Pitching is a complex task that requires an array of skills and abilities, with velocity being an important one.

Velocity is like an SAT score for your college applications – a high one doesn’t guarantee you’ll get in everywhere, but a low one severely limits your options. The World Series is putting the level of velocity on full display with starters and relievers for both teams showing off high 90’s and triple digit fastballs.

The need to improve velocity is one of the reasons athletes have sought out Tyler Anzmann Performance. Utilizing a detailed assessment process and individualized programming we’ve helped hundreds of athletes do just that.

Assessment Process

The assessment gives us our initial training profile for an athlete. We assess passive and active range of motion (ROM), basic movement pattern competency (can they squat, hinge, etc.), perform a detailed mechanical analysis using 4 angles of slow-motion video, and perform a force-velocity profile.

The movement and mobility assessments allow us to see where athletes fall outside an acceptable bandwidth for ROM based on our in-house data and data from ASMI and others. Based on their deficiencies, we can implement programming strategies to restore and improve ROM in restricted joints. For example, ASMI has shown that horizontal abduction around 30 degrees is where many hard throwers will be (ASMI). If an athlete is restricted and falls outside of this range we may use tools such as use self-myofascial release strategies, end range isometric holds, and loaded movements through these ranges in order to improve an athlete’s ability to move well through this ROM.

The mechanical analysis process allows us to take an in-depth look at the pitching delivery and identify where an athlete can improve their movement and potentially increase velocity. Once we’ve identified our one or two big rocks for an athlete, we’ll design their throwing program with specific feel and drill work to help reorganize their throwing pattern. Along with this we consider their competition timeline and build out their throwing load progressions to ensure we provide enough stimulation for the adaptation we’d like (velocity improvements) along with ensuring that they are ready when their tryout or competition occurs.

The force-velocity profile gives us a detailed look at where an athlete’s strengths and weaknesses lie and how we can improve their deficient areas. In some cases, such as with our younger athletes who have not yet met our basic strength standards, the FV profile does not drive our programming decisions in a meaningful way. These athletes simply need to train consistently and improve their strength. But, for our advanced athletes, we can see whether they need to train more at high velocities or with heavier loads, how well they store and utilize elastic energy. In addition, our test-retest method allows us to constantly evaluate and adjust our programming.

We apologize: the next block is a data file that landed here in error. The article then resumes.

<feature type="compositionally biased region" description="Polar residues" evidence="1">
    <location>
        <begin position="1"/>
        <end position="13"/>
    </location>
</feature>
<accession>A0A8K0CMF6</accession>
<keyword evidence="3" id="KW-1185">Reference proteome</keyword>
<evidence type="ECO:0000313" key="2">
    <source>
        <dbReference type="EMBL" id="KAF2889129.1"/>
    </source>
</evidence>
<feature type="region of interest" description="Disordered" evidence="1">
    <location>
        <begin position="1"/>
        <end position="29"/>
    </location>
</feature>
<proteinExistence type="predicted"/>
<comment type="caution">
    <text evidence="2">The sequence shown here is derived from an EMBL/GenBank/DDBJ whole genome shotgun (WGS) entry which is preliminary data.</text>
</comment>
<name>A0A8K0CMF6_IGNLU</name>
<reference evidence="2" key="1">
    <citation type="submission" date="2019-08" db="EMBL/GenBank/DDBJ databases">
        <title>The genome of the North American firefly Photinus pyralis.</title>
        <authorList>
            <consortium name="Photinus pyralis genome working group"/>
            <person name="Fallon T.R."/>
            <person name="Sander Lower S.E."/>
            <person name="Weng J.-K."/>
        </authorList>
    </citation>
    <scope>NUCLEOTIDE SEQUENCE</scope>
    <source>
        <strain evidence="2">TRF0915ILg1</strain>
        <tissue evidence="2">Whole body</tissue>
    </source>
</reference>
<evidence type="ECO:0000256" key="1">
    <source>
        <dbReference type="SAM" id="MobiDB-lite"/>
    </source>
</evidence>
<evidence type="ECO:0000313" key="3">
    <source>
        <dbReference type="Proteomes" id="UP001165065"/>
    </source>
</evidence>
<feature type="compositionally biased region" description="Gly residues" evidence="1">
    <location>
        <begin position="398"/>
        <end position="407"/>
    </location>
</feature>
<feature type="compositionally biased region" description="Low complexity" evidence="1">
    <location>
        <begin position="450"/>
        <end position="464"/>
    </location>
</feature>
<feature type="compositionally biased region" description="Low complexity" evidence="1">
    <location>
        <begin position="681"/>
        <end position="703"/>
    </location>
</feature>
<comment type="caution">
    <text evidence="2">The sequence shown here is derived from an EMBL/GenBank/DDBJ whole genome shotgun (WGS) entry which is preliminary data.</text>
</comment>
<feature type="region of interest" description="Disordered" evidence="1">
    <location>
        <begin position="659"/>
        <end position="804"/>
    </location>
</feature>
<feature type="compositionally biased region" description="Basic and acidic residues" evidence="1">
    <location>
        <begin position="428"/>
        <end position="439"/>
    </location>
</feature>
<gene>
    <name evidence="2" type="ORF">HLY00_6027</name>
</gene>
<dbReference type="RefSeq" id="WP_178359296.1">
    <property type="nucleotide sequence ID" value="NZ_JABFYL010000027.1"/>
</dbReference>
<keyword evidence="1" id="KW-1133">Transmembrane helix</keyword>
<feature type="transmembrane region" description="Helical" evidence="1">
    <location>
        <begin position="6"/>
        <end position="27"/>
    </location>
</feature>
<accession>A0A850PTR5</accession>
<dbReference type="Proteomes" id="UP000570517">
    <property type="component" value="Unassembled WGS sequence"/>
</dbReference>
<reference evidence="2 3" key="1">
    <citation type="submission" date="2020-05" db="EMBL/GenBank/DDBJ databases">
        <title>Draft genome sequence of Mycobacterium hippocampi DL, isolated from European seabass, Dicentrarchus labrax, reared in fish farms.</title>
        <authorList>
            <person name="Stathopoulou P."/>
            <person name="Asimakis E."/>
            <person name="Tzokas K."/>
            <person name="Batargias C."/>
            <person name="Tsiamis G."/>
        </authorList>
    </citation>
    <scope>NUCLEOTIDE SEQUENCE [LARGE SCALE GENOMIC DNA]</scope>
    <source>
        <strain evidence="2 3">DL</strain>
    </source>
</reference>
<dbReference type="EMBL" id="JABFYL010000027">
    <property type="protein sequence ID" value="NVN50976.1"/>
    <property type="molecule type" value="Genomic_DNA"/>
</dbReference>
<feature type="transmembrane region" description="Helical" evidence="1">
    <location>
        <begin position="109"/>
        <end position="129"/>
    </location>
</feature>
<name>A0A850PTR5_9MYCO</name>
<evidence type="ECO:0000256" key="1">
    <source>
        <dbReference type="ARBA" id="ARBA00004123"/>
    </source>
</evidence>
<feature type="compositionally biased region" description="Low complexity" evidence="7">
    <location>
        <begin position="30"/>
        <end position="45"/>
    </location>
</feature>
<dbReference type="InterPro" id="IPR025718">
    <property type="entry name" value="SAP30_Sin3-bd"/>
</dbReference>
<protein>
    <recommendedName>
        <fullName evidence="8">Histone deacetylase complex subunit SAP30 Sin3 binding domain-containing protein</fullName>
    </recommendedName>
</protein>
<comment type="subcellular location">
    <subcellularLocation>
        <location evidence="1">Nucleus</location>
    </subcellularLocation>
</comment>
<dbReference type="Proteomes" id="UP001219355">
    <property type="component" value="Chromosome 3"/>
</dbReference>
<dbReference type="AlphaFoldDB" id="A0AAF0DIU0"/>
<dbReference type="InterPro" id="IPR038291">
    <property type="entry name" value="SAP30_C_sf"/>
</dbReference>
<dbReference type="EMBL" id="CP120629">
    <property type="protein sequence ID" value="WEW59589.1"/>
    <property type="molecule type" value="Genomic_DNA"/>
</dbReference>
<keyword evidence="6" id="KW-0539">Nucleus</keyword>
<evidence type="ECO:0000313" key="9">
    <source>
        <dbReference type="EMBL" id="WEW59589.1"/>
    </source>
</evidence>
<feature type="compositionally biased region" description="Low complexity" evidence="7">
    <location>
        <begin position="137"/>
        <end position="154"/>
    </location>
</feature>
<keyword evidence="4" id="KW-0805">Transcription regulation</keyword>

Velocity Improvements

Now, let’s take a look at our data from our recent in-house and remote athletes and see how they’ve fared.


Athlete Baseline Velocity Current Velocity Remote or In-House Training Time Velocity Change
1 80 88 Remote 5 months +8
2 73.1 77.1 In-House 2 months +4
3 86 88 Remote 3 months +2
4 86 95 Remote 1 year +9
5 78 82 Remote 4 months +4
6 74.6 81 In-House 2 months +6.4
7 76.6 79 In-House 1 month +2.4
8 69.6 81 In-House/Remote 6 months +11.4
9 71.6 75.3 In-House 2 months +3.7
10 86 92 Remote 1 year +6
11 83 91 Remote 1 year +8
12 91 94 Remote 6 months +3
13 86 93 Remote 1 year +7
14 72 75.1 In-House 6 months +3.1
15 87 91 Remote 2 months +4
16 90 94 Remote 4 months +4
17 76 83.4 In-House 6 months +7.4
18 74 84 In-House 1 year +10
19 81 84 In-House/Remote 3 months +3
20 87 91 In-House 4 months +4
21 74 87 In-House 1 year +13
22 74 83.2 In-House 6 months +9.2
23 82 86.1 In-House 3 months +4.1
24 72 84 Remote 8 months +12
25 78 82 Remote 6 months +4
26 75 83.4 In-House 1 year +8.4
27 72 79 Remote 5 months +7
28 76.9 82.1 In-House 2 months +5.2
29 87 93 Remote 1 year +6
30 65 75.1 In-House 1 year +10.1
31 70 78.6 In-House 5 months +8.6
32 87 90.9 In-House 2 months +3.9


A few interesting notes:

  • Average improvement of all athletes was: 6.3 mph
  • Some of our in-house athletes made very impressive gains even in-season (with various sports) for their whole training period
  • A few of the big gainers trained as little as two times per week
  • It seems obvious, but is worth noting that the guys who started at lower velocities tended to gain more velocity than their harder throwing counterparts
  • Athletes who train for longer tend to gain more velocity – kind of a no-brainer
  • In a future installment, we’ll take a look at how our improvements on the strength and conditioning side correlate with throwing velocity and what seems to be most important


While velocity is not the only factor that determines success on the mound, it does open a lot of doors and is a rising tide that lifts all ships. We do focus on other elements of pitching as well, such as command and pitch design, but those are beyond the scope of this article.

If you’re interested in training with us remotely or in our facility, contact us and let’s set up a time to discuss your needs.